And then we waited for Astrolabe to actually serve Olson and Eggert, which would allow litigation to commence in earnest. Perhaps realizing the absurdity of its legal position, however, Astrolabe didn’t bother to take that next step, leaving Olson and Eggert in legal limbo.

Today, we’re taking the battle to Astrolabe, and starting the process for seeking sanctions under Rule 11 of the Federal Rules of Civil Procedure. Rule 11 requires litigants to conduct a reasonable inquiry into the facts and law before filing any paper with the court.
I hope this causes a bit more trouble for Astrolabe than just having to say "Sorry, we should not have done this".

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2011-11-23 (#) 8 years ago
Recently we had to move our computer science server-room. Which was a project in itself, but as part of the move we had to move the 'time lab' to a different location because there is no antenna access in the new server-room.

That was the harder project. A new location had to be found, the antenna set up there, power and network made available. Antenna cabling wasn't the easiest part: N-connectors are hard to get right. As part of the move the IP of the public ntp server ntp.cs.uu.nl changed too: the load of requests has a noticeable influence on firewall performance. It's now behind a simpler firewall which does not attempt to keep state on ntp requests.

It's now up and running again, serving the correct time. Part of the NTP Pool, at the moment peaking at 445 requests per second.

If I ever need to use N-connectors for a transmitting antenna where actual power will cross the wires I will get help to get it connected to the cable. Getting that right is hard!

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2011-10-17 (#) 8 years ago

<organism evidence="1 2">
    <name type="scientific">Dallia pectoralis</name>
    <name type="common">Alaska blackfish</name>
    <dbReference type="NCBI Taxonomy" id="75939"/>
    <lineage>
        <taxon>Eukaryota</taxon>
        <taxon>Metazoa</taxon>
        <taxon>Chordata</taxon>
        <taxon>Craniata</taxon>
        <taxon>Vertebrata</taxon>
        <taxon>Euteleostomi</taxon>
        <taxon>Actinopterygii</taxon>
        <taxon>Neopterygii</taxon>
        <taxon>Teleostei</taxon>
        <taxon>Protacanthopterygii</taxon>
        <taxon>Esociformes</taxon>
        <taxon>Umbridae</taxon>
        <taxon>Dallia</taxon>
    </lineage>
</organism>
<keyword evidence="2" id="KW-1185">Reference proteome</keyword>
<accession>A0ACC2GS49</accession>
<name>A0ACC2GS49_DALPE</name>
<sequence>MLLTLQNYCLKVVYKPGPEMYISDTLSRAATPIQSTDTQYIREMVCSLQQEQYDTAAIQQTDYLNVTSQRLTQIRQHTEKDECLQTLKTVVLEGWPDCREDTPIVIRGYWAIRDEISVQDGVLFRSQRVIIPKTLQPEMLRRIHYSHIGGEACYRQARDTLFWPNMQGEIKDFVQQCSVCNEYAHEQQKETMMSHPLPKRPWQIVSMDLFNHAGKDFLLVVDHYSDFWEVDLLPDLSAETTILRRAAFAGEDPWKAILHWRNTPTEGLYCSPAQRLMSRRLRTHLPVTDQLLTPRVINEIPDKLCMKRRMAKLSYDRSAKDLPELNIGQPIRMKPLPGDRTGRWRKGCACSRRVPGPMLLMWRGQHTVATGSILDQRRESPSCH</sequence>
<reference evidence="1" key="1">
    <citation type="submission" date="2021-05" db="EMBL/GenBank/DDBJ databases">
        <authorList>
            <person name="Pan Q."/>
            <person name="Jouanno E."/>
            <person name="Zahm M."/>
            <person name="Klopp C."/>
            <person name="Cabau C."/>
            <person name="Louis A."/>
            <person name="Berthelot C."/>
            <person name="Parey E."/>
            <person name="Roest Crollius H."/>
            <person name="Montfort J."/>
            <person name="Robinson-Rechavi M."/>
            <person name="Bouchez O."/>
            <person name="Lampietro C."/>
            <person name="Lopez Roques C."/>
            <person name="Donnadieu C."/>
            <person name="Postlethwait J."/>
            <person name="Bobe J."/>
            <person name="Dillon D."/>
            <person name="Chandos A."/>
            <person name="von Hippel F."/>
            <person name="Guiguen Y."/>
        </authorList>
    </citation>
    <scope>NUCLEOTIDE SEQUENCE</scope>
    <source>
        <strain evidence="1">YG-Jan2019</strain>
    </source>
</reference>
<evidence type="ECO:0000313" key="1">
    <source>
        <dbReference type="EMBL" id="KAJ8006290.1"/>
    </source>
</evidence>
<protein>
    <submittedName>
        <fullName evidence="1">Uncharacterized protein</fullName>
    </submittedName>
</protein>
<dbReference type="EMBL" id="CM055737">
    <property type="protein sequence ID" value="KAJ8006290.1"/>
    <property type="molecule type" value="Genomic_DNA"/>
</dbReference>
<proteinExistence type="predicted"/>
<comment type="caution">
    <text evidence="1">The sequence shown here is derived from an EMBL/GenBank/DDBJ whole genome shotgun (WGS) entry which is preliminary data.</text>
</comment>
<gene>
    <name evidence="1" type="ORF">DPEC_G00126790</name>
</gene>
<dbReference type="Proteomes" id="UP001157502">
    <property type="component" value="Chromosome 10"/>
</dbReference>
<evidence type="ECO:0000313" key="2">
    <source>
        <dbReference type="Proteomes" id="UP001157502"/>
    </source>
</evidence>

All the feared mayhem with the timezone database lawsuit should calm now: the ICANN took over and the new home of the timezone database is at the IANA website. Source: ICANN rescues time zone database - The Register.

There is still a lawsuit in which Astrolabe looks quite stupid.

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2011-02-21 (#) 9 years ago
Causing a bit of a 'what the ?' reaction in me:
The BBC has been told that proposals to move Britain’s clocks forward to bring local time into line with most of the EC countries will be published by the Department of Culture, Media and Sport in the coming week.
I would rather have the Netherlands move to the more fitting timezone of the UK so our day is more balanced. And get rid of the insanity of 'daylight saving time' which makes it even worse.

Source: UK government to propose changing to WEu time - Media Network

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2011-01-31 (#) 9 years ago
Found via quite other ways, but something to keep in mind when rebuilding the kernel for the wardriving box or building a kernel for the future weather station: Debian on Soekris lists some specific Linux kernel compile settings for Geode processors. Another powersaving option could always be a good idea for both. Although I plan to make the weather station also work as ntp server so any power saving which influences timing is a bad idea.

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2010-03-04 (#) 10 years ago